The Malays' behavior is also governed by the concept of dosa (sin) and pahala (reward, good marks, deed, and merit). This means one has to obtain as many merits as possible in this life in order to be accepted by God (to go to heaven) by doing good for others, and being good in obeying God's rules. Holm and Bowler (1994) assert that Muslims believe in Divine Judgment, that is, reward and punishment after death, which has a direct bearing on their understanding of the interrelation of theology and morality.
In other words, the Malay adolescents' referral to religious principles has to be understood in terms of deeply held and socially grounded principles. In order to maintain harmony in all aspects of life, a Malay has to behave in a certain appropriate way, demonstrating some traditional behavior like balas budi (refer to Table 2) and following a religious code, as adat co-exists with the religion, Islam. As in the studies by Maqsud (1977), Simmons and Simmons (1994) on Nigerian and Saudi Arabian Muslims, and Bouhmama (1984) on Algerian Muslims, the results of this study suggest that the respondents' moral judgments are largely determined by the commandments in the Holy Quran. Therefore, there are strong grounds to believe that religious principles determine the moral judgments of the Malays who, by their adherence to principles of religious duty, very much reflect the characteristic of Stage 3 moral reasoning.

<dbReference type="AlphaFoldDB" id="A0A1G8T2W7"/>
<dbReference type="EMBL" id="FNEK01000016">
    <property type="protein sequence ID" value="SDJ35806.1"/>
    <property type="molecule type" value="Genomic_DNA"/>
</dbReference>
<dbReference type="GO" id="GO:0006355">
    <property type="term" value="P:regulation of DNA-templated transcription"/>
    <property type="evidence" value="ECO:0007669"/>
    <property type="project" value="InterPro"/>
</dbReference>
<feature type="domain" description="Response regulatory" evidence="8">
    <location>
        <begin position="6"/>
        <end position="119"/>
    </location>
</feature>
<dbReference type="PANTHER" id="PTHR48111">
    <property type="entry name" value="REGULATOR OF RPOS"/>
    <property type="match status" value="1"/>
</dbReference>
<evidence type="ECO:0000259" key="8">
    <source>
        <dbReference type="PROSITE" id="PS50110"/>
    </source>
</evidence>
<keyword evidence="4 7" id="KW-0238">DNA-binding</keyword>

Although American adolescents also frequently demonstrate reasoning based upon social contract, their more frequent use of Stage 2 reasoning can also be explained within the context of the society in which they live. American society is concerned with individual rights and responsibilities, and with self-interest, economic and otherwise. Adherence to authority based on a reward/punishment orientation is also stressed in American society. Extrinsic rewards are valued and these are viewed as directly correlated to individual effort. The goodness or badness of a particular course of action is determined pragmatically by the physical consequences or outcome of that action. According to Kohlberg's theoretical model, an individual who demonstrates Stage 2 moral reasoning is basically concerned with the individual self and protecting one's own interest. American society, also, reflects this concern.